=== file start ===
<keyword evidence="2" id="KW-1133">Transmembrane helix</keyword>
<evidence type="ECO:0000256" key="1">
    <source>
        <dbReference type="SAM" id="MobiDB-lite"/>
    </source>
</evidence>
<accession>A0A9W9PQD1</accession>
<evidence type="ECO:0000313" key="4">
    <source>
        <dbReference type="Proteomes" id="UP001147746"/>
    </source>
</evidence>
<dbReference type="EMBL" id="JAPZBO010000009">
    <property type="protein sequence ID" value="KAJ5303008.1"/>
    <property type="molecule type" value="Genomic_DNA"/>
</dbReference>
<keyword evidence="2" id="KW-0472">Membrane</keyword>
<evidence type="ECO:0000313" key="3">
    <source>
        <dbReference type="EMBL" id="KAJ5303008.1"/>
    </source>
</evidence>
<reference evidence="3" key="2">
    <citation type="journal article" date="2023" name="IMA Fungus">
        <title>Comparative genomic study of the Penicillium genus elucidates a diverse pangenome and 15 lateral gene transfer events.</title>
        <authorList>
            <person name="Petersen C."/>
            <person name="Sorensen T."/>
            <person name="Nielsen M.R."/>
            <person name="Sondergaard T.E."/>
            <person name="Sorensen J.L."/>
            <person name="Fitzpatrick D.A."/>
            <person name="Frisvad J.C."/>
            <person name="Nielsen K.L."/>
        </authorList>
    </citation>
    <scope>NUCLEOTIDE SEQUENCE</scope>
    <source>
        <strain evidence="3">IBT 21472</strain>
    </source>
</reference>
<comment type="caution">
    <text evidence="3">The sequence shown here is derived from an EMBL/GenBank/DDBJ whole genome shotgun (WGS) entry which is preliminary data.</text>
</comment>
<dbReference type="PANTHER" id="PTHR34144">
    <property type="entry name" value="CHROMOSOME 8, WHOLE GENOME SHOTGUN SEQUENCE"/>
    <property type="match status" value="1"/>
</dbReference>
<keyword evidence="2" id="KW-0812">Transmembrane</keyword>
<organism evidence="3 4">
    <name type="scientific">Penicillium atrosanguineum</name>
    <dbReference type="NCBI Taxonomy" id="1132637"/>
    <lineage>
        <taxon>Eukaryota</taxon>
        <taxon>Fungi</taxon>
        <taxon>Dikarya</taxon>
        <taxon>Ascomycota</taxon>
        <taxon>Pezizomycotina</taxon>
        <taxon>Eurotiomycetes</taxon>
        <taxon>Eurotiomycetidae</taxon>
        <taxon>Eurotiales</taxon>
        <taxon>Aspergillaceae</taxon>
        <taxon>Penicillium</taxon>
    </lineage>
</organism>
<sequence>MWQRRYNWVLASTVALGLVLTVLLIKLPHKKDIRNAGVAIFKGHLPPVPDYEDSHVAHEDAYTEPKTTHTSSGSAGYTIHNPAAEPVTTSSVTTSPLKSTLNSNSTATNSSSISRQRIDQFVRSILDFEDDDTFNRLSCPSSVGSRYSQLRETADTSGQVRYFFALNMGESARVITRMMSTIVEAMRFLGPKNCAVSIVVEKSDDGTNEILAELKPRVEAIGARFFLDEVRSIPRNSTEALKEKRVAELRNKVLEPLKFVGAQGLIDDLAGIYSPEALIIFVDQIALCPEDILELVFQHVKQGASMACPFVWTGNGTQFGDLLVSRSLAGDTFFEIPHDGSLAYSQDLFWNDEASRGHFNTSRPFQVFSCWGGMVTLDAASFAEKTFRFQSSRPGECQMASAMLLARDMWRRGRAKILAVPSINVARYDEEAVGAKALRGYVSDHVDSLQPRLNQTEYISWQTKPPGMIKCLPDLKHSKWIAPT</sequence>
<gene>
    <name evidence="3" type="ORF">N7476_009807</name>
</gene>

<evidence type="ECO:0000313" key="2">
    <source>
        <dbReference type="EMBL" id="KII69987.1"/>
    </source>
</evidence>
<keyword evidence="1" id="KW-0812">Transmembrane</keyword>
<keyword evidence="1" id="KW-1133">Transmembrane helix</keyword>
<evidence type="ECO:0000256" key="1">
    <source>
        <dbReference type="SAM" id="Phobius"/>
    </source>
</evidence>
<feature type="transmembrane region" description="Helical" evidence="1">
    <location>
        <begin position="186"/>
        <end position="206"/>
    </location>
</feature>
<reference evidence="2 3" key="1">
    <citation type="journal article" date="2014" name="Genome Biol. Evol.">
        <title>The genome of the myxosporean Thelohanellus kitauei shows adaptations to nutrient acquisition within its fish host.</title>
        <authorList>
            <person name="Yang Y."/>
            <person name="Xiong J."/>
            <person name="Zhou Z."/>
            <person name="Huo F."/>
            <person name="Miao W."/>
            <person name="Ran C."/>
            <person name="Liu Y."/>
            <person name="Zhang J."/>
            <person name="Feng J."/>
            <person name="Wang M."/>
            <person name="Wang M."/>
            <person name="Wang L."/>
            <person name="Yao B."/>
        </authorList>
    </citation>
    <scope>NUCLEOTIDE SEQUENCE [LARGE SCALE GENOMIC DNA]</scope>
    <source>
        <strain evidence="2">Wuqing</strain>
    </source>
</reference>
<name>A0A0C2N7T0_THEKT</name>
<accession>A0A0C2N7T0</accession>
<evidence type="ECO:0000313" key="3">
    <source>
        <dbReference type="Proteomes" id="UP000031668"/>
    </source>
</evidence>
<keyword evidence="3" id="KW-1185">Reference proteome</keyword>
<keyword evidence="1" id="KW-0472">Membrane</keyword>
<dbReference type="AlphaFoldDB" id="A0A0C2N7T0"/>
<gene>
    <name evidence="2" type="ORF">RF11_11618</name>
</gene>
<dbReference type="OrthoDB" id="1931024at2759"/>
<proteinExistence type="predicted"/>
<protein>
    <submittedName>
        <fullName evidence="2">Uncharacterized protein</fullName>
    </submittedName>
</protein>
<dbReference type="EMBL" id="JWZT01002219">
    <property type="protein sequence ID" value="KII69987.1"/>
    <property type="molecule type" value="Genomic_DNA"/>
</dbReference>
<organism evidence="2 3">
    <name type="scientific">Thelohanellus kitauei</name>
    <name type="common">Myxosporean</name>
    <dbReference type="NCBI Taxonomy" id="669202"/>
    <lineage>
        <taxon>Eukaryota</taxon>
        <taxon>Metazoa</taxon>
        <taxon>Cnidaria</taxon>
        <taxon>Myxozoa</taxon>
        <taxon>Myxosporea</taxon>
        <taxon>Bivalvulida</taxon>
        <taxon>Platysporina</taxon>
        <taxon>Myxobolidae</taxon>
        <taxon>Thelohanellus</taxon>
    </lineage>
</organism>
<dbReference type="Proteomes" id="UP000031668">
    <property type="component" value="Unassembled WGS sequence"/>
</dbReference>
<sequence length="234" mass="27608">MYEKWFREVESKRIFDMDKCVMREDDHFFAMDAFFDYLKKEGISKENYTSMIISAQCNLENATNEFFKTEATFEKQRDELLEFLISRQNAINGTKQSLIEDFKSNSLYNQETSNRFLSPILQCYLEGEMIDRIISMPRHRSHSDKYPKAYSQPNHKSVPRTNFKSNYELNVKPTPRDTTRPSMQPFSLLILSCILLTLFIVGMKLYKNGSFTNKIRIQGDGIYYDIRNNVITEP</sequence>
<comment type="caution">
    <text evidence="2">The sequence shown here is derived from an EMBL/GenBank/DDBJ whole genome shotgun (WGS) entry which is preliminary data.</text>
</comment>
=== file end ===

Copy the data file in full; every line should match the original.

<keyword evidence="2" id="KW-1133">Transmembrane helix</keyword>
<evidence type="ECO:0000256" key="1">
    <source>
        <dbReference type="SAM" id="MobiDB-lite"/>
    </source>
</evidence>
<accession>A0A9W9PQD1</accession>
<evidence type="ECO:0000313" key="4">
    <source>
        <dbReference type="Proteomes" id="UP001147746"/>
    </source>
</evidence>
<dbReference type="EMBL" id="JAPZBO010000009">
    <property type="protein sequence ID" value="KAJ5303008.1"/>
    <property type="molecule type" value="Genomic_DNA"/>
</dbReference>
<keyword evidence="2" id="KW-0472">Membrane</keyword>
<evidence type="ECO:0000313" key="3">
    <source>
        <dbReference type="EMBL" id="KAJ5303008.1"/>
    </source>
</evidence>
<reference evidence="3" key="2">
    <citation type="journal article" date="2023" name="IMA Fungus">
        <title>Comparative genomic study of the Penicillium genus elucidates a diverse pangenome and 15 lateral gene transfer events.</title>
        <authorList>
            <person name="Petersen C."/>
            <person name="Sorensen T."/>
            <person name="Nielsen M.R."/>
            <person name="Sondergaard T.E."/>
            <person name="Sorensen J.L."/>
            <person name="Fitzpatrick D.A."/>
            <person name="Frisvad J.C."/>
            <person name="Nielsen K.L."/>
        </authorList>
    </citation>
    <scope>NUCLEOTIDE SEQUENCE</scope>
    <source>
        <strain evidence="3">IBT 21472</strain>
    </source>
</reference>
<comment type="caution">
    <text evidence="3">The sequence shown here is derived from an EMBL/GenBank/DDBJ whole genome shotgun (WGS) entry which is preliminary data.</text>
</comment>
<dbReference type="PANTHER" id="PTHR34144">
    <property type="entry name" value="CHROMOSOME 8, WHOLE GENOME SHOTGUN SEQUENCE"/>
    <property type="match status" value="1"/>
</dbReference>
<keyword evidence="2" id="KW-0812">Transmembrane</keyword>
<organism evidence="3 4">
    <name type="scientific">Penicillium atrosanguineum</name>
    <dbReference type="NCBI Taxonomy" id="1132637"/>
    <lineage>
        <taxon>Eukaryota</taxon>
        <taxon>Fungi</taxon>
        <taxon>Dikarya</taxon>
        <taxon>Ascomycota</taxon>
        <taxon>Pezizomycotina</taxon>
        <taxon>Eurotiomycetes</taxon>
        <taxon>Eurotiomycetidae</taxon>
        <taxon>Eurotiales</taxon>
        <taxon>Aspergillaceae</taxon>
        <taxon>Penicillium</taxon>
    </lineage>
</organism>
<sequence>MWQRRYNWVLASTVALGLVLTVLLIKLPHKKDIRNAGVAIFKGHLPPVPDYEDSHVAHEDAYTEPKTTHTSSGSAGYTIHNPAAEPVTTSSVTTSPLKSTLNSNSTATNSSSISRQRIDQFVRSILDFEDDDTFNRLSCPSSVGSRYSQLRETADTSGQVRYFFALNMGESARVITRMMSTIVEAMRFLGPKNCAVSIVVEKSDDGTNEILAELKPRVEAIGARFFLDEVRSIPRNSTEALKEKRVAELRNKVLEPLKFVGAQGLIDDLAGIYSPEALIIFVDQIALCPEDILELVFQHVKQGASMACPFVWTGNGTQFGDLLVSRSLAGDTFFEIPHDGSLAYSQDLFWNDEASRGHFNTSRPFQVFSCWGGMVTLDAASFAEKTFRFQSSRPGECQMASAMLLARDMWRRGRAKILAVPSINVARYDEEAVGAKALRGYVSDHVDSLQPRLNQTEYISWQTKPPGMIKCLPDLKHSKWIAPT</sequence>
<gene>
    <name evidence="3" type="ORF">N7476_009807</name>
</gene>

<evidence type="ECO:0000313" key="2">
    <source>
        <dbReference type="EMBL" id="KII69987.1"/>
    </source>
</evidence>
<keyword evidence="1" id="KW-0812">Transmembrane</keyword>
<keyword evidence="1" id="KW-1133">Transmembrane helix</keyword>
<evidence type="ECO:0000256" key="1">
    <source>
        <dbReference type="SAM" id="Phobius"/>
    </source>
</evidence>
<feature type="transmembrane region" description="Helical" evidence="1">
    <location>
        <begin position="186"/>
        <end position="206"/>
    </location>
</feature>
<reference evidence="2 3" key="1">
    <citation type="journal article" date="2014" name="Genome Biol. Evol.">
        <title>The genome of the myxosporean Thelohanellus kitauei shows adaptations to nutrient acquisition within its fish host.</title>
        <authorList>
            <person name="Yang Y."/>
            <person name="Xiong J."/>
            <person name="Zhou Z."/>
            <person name="Huo F."/>
            <person name="Miao W."/>
            <person name="Ran C."/>
            <person name="Liu Y."/>
            <person name="Zhang J."/>
            <person name="Feng J."/>
            <person name="Wang M."/>
            <person name="Wang M."/>
            <person name="Wang L."/>
            <person name="Yao B."/>
        </authorList>
    </citation>
    <scope>NUCLEOTIDE SEQUENCE [LARGE SCALE GENOMIC DNA]</scope>
    <source>
        <strain evidence="2">Wuqing</strain>
    </source>
</reference>
<name>A0A0C2N7T0_THEKT</name>
<accession>A0A0C2N7T0</accession>
<evidence type="ECO:0000313" key="3">
    <source>
        <dbReference type="Proteomes" id="UP000031668"/>
    </source>
</evidence>
<keyword evidence="3" id="KW-1185">Reference proteome</keyword>
<keyword evidence="1" id="KW-0472">Membrane</keyword>
<dbReference type="AlphaFoldDB" id="A0A0C2N7T0"/>
<gene>
    <name evidence="2" type="ORF">RF11_11618</name>
</gene>
<dbReference type="OrthoDB" id="1931024at2759"/>
<proteinExistence type="predicted"/>
<protein>
    <submittedName>
        <fullName evidence="2">Uncharacterized protein</fullName>
    </submittedName>
</protein>
<dbReference type="EMBL" id="JWZT01002219">
    <property type="protein sequence ID" value="KII69987.1"/>
    <property type="molecule type" value="Genomic_DNA"/>
</dbReference>
<organism evidence="2 3">
    <name type="scientific">Thelohanellus kitauei</name>
    <name type="common">Myxosporean</name>
    <dbReference type="NCBI Taxonomy" id="669202"/>
    <lineage>
        <taxon>Eukaryota</taxon>
        <taxon>Metazoa</taxon>
        <taxon>Cnidaria</taxon>
        <taxon>Myxozoa</taxon>
        <taxon>Myxosporea</taxon>
        <taxon>Bivalvulida</taxon>
        <taxon>Platysporina</taxon>
        <taxon>Myxobolidae</taxon>
        <taxon>Thelohanellus</taxon>
    </lineage>
</organism>
<dbReference type="Proteomes" id="UP000031668">
    <property type="component" value="Unassembled WGS sequence"/>
</dbReference>
<sequence length="234" mass="27608">MYEKWFREVESKRIFDMDKCVMREDDHFFAMDAFFDYLKKEGISKENYTSMIISAQCNLENATNEFFKTEATFEKQRDELLEFLISRQNAINGTKQSLIEDFKSNSLYNQETSNRFLSPILQCYLEGEMIDRIISMPRHRSHSDKYPKAYSQPNHKSVPRTNFKSNYELNVKPTPRDTTRPSMQPFSLLILSCILLTLFIVGMKLYKNGSFTNKIRIQGDGIYYDIRNNVITEP</sequence>
<comment type="caution">
    <text evidence="2">The sequence shown here is derived from an EMBL/GenBank/DDBJ whole genome shotgun (WGS) entry which is preliminary data.</text>
</comment>